Date of Award

May 2020

Degree Type


Degree Name

Master of Arts (MA)


African American Studies


S.N Sangpam



Subject Categories

Social and Behavioral Sciences


Human Migrations can be defined as the movement or displacement of peoples from one place to another, in particular from one country (emigration) to another (immigration) for political, social, economic, or personal reasons. They have been the fact of life for populations integrating into a wider world. Historically, Senegalese migrations to Europe started under colonialism with the massive recruitments by the French colonial administration within the Senegalese territory. This practice of European colonial administration caused the first wave of Senegalese migrations towards Europe to conform to French colonial needs and expectations. Senegalese migrations to Europe continued in the post-colonial period as part of France’s post-war reconstruction and its need for labor to revitalize its economy. In the 2000s, Senegalese migrations to Europe increased tremendously with the “Barca or Barsaakh” phenomenon, involving a whole generation of Senegalese youth. Throughout this research, I provide three broad theoretical frameworks (colonialism and dependency, post-colonialism, globalization and its neoliberal ideology) that may explain this phenomenon. However, I rely on colonialism and dependency and post-colonialism to propose the two leading hypotheses of the study:

H1: If a dependency relationship develops between a colonial power and its former colony, then the former colony’s economy is likely to be weak and unproductive. France’s relationship with Senegal is a dependent relationship in which Senegal’s monoculture economy and general development depend on France’s economic, financial and technical assistance. By weakening the Senegalese economy, the colonial dependent situation has created conditions of generalized poverty and lack of economic opportunities for young people. This situation causes migrations to Europe and elsewhere.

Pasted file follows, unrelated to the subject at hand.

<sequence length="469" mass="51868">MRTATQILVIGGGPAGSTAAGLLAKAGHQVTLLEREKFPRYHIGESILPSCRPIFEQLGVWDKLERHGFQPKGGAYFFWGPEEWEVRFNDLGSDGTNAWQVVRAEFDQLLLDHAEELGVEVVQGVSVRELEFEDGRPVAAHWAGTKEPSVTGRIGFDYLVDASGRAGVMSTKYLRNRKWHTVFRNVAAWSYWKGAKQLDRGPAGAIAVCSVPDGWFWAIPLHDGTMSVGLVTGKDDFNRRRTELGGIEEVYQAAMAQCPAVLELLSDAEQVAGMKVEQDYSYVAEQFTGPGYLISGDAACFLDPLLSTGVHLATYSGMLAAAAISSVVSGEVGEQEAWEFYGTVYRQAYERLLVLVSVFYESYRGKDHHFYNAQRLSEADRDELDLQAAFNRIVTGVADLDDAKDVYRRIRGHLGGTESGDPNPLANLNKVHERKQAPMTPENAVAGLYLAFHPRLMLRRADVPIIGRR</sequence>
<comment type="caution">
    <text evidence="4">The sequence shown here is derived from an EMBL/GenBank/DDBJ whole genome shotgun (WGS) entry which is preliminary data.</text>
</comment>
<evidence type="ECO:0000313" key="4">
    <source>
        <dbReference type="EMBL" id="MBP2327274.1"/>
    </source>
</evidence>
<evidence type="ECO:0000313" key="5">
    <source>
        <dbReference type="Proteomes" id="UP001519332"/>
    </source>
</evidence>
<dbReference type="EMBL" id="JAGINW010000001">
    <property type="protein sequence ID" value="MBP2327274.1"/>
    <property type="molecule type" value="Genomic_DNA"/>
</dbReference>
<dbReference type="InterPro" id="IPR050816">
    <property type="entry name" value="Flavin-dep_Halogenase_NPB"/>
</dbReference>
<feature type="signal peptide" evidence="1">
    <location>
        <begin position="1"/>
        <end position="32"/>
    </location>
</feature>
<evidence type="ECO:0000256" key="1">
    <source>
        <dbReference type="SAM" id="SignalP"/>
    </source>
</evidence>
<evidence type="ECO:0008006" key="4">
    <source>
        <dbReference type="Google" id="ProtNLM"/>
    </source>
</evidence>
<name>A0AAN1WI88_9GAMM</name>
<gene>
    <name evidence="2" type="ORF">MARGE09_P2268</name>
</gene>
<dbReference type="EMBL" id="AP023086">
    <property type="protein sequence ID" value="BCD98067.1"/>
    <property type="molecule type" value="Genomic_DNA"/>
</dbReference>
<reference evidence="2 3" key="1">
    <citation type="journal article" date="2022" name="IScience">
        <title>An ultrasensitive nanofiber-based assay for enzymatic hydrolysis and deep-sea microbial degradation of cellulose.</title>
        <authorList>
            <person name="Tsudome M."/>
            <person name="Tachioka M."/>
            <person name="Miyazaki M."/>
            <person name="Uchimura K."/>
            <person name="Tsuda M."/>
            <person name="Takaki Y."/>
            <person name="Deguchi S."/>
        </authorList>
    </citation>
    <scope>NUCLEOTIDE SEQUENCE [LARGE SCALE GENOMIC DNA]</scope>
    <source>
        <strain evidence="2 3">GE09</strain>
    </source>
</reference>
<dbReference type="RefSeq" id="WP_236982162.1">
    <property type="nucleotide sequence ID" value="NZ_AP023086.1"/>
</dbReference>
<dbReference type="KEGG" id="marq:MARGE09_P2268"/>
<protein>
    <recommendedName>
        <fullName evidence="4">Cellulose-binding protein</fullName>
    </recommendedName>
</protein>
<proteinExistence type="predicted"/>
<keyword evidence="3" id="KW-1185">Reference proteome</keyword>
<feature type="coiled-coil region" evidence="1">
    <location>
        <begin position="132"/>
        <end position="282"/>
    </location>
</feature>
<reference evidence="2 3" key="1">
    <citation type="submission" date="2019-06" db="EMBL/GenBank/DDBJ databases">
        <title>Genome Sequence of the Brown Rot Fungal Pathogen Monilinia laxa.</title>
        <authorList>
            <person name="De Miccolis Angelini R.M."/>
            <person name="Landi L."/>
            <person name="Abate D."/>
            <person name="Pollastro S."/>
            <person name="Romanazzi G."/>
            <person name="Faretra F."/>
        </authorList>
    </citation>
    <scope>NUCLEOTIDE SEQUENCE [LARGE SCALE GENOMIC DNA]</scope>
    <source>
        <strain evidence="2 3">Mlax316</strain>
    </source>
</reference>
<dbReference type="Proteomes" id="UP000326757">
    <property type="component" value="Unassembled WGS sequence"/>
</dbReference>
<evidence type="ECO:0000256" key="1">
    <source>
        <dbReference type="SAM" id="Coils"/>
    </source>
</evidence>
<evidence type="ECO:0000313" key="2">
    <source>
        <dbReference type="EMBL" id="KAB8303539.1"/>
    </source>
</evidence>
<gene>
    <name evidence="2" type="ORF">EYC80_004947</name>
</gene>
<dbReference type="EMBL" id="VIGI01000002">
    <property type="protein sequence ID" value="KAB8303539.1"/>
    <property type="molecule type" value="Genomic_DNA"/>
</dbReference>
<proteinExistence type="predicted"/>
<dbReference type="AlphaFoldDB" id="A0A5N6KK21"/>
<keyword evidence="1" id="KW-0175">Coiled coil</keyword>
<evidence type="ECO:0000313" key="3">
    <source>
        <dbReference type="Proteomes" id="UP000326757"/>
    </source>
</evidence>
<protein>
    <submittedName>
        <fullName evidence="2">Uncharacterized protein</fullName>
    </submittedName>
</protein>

H2: The more post-colonial holders of state power resort to authoritarian rule and the privatization of the state, the more likely they will loot national resources for their private interests. In Senegal, post-colonial rulers have used authoritarian means of governance and appropriated the state resources as personal property. This has created a situation of generalized poverty and lack of economic opportunities for young people. The outcome has been massive migrations to Europe and elsewhere.

I attempt to test these two hypotheses using recent statistical databases and empirical and historical evidence that I collected from the intensive field research I conducted in Senegal during the 2019 summer externship. Based on the evidence, I discuss migrations from Senegal by linking them to the issues of poverty and economic deprivation. Although my hypotheses are largely supported by the evidence, the persistence of poverty in Senegal and its similarities in some aspects with other poor countries suggest that my two causal factors may not completely explain poverty in Senegal. Poverty in Senegal may be partly caused by factors (such as drought and globalization-induced structural adjustment programs of IMF) not accounted for in my hypotheses. This means that migrations in Senegal are partly explained by these other factors.


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